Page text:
- agriculture - China - environment - Natural disaster - Rwanda
Holidays that help nature
As France prepares for summer, the Champs Elysee goes green and ENVIRONMENT shows you how your vacation can have a positive effect on the environment.
To mark the International day of biodiversity Paris turned its city centre into a temporary farm. With grass covering cobblestones and cows replacing cars, one of the world’s most famous boulevards went green in order to get humans to think more about the nature all around them and our dependence on it.
Put together by Gad Weil, the exposition cost a total of 4.2 million euros and attracted almost 2 million visitors.
From the Champs Elysee ENVIRONMENT looks at holidays that help the environment.
Tourism in Rwanda for example, could help save mountain gorillas. There are less than 700 left alive in the wild, and around half of them are in the mountains on the borders of Rwanda, Uganda and the Democratic Republic of Congo. In Rwanda a network of trackers guarantees tourists will get to go up close to the gorillas, for an income that is attractive enough to turn former gorilla hunters into tour guides. Others have become guides, porters, or artisans. Some 1000 former hunters are now employed to protect the nature - and look after the tourists.
“I've spent so much time in the forest tracking the animals that I started to resemble them... People were frightened of me, and I was left to myself! Today I'm part of the village and it's much better,” says former poacher Leonidas Barora
Since 2003 - Gorilla conservation has brought in 5% of the country's tourism revenues. So the project doesn’t just benefit visitors, it's for Rwandans and the treasured mountain gorillas too.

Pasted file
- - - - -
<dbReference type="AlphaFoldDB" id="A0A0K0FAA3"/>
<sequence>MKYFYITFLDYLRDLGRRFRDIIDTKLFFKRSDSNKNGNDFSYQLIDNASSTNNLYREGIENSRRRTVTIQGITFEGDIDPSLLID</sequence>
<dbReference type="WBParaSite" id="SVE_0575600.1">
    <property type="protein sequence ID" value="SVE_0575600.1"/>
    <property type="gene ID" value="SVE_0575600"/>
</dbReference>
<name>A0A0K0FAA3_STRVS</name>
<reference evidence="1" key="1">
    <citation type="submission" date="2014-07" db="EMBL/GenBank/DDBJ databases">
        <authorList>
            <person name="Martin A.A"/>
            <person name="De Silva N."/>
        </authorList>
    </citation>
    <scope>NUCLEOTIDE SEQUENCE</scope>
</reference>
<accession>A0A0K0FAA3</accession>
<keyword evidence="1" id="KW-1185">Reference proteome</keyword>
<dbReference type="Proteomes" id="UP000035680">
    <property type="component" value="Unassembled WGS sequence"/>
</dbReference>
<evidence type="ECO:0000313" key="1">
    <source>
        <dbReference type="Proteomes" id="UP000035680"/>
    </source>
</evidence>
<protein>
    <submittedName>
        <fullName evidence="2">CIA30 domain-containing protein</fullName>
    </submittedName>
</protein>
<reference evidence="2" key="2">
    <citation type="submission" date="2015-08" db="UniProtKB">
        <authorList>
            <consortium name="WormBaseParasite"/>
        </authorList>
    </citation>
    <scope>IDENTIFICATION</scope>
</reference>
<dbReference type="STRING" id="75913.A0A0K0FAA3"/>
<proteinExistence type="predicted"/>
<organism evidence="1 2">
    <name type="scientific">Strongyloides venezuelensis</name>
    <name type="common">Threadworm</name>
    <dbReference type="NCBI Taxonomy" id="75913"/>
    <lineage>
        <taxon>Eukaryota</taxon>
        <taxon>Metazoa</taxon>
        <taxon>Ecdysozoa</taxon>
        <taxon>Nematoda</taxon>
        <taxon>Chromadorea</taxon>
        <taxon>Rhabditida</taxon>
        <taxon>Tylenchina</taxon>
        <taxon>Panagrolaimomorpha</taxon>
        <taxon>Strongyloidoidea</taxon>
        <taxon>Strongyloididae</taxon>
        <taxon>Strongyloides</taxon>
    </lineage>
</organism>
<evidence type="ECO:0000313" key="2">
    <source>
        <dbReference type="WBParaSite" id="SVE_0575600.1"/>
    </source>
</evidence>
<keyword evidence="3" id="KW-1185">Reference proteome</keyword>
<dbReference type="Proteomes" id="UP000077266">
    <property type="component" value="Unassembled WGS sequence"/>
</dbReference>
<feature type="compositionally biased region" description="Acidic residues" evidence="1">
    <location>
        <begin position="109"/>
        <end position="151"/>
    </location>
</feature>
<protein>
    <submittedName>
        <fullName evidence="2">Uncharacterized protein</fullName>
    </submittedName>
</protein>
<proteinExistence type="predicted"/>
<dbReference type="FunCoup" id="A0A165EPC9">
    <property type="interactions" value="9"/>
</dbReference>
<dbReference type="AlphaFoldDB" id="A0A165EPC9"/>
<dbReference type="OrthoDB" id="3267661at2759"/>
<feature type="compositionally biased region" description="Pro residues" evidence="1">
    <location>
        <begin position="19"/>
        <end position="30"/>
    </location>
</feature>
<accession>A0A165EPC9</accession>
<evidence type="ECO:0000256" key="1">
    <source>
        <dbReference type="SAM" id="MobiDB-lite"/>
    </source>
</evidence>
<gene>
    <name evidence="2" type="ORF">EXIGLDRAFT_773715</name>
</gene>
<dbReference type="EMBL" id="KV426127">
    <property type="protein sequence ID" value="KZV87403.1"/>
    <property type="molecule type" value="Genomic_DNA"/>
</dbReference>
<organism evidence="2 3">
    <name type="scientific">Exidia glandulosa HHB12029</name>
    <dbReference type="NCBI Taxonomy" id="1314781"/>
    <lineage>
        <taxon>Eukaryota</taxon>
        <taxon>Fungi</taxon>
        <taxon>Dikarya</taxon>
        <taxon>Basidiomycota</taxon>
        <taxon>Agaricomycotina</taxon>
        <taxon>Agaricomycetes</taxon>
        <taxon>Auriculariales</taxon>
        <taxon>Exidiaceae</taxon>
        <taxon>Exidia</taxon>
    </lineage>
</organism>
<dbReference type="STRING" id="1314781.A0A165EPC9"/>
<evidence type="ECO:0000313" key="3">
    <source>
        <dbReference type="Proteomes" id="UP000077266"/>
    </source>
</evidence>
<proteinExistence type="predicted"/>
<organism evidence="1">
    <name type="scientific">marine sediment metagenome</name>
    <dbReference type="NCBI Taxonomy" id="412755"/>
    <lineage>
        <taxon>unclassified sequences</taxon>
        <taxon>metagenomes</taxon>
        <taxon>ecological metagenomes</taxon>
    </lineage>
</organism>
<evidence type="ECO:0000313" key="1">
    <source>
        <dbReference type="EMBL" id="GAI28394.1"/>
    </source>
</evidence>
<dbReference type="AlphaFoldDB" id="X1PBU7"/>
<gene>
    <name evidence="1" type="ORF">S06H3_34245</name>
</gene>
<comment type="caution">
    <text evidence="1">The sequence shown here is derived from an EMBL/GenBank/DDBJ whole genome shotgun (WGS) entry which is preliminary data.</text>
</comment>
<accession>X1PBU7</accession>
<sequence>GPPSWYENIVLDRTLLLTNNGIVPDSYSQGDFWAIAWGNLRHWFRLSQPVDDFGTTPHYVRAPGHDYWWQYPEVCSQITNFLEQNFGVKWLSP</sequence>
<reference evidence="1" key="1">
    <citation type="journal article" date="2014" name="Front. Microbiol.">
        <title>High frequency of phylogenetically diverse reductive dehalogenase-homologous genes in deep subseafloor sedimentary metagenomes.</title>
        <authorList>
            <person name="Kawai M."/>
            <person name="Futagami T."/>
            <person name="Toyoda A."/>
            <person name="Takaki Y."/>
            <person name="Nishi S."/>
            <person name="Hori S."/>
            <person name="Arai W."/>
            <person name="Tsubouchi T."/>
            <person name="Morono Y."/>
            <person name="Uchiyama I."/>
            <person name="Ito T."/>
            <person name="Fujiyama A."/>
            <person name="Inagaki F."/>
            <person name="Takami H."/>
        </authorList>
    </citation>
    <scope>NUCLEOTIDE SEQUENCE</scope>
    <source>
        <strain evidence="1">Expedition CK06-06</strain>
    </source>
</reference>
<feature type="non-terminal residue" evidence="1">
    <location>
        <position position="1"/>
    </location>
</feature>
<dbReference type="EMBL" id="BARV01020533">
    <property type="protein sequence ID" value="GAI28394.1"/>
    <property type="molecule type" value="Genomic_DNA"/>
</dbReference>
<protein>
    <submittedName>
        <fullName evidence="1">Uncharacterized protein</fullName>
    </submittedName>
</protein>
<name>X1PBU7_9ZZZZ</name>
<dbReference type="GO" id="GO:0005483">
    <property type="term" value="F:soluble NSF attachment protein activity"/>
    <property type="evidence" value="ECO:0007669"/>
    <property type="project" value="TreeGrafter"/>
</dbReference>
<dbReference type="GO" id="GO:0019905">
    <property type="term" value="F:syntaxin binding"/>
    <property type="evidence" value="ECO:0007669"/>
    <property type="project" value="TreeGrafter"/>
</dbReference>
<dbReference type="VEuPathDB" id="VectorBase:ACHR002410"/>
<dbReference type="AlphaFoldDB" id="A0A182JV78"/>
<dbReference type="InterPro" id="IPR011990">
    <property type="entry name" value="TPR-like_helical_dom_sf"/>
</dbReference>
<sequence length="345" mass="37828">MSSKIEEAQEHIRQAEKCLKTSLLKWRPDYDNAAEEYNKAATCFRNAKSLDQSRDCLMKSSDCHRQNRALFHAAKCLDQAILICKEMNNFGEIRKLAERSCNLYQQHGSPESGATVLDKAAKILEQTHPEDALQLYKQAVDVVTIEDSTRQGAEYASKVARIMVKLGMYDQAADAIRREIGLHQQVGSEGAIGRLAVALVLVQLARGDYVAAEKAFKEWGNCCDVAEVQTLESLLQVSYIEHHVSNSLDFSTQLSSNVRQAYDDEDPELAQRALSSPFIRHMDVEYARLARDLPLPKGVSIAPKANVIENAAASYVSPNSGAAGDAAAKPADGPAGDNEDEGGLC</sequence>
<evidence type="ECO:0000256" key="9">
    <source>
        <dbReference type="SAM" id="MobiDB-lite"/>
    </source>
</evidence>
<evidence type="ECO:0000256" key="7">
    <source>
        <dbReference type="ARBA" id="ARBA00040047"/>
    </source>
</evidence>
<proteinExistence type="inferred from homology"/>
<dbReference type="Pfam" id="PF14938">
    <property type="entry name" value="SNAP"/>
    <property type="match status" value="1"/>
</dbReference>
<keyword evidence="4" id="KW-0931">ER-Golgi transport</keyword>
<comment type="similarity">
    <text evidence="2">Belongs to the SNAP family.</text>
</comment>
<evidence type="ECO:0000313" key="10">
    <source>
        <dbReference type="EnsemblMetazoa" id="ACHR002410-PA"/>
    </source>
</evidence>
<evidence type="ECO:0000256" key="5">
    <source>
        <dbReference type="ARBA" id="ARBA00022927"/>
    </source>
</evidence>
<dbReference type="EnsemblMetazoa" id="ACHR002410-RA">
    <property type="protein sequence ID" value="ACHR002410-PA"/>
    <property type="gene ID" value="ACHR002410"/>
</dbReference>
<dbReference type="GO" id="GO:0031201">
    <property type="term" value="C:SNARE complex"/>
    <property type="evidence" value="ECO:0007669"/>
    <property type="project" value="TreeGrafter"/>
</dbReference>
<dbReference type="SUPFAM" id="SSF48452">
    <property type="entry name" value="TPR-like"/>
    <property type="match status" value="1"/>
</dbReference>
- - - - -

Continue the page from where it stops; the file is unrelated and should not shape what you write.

Meanwhile across in China a delicate balance is needed to keep tourists trekking to farmlands providing a positive influence. For almost eight centuries Longsheng's subsistence farmers have sculpted the hillside as they worked, making the landscape one of the most magical in China. The beauty attracted tourists who now help sustain the local economy.
Local farmer NAP Pei Ying says that without tourism he wouldn’t be able to get by and could perhaps be forced give up farming to move towards the city. Now, he needs to keep farming in order to attract the tourists for his guesthouse. When tourists come to visit they have to pay to access the villages. ‘If tourists discover they are no longer cultivating the rice fields, will they still come here? Of course not, therefore it must be maintained. For example, if a farmer stops growing rice, they’ll no longer get their share of the entry tickets,’ explains village leader PAN Ruliu.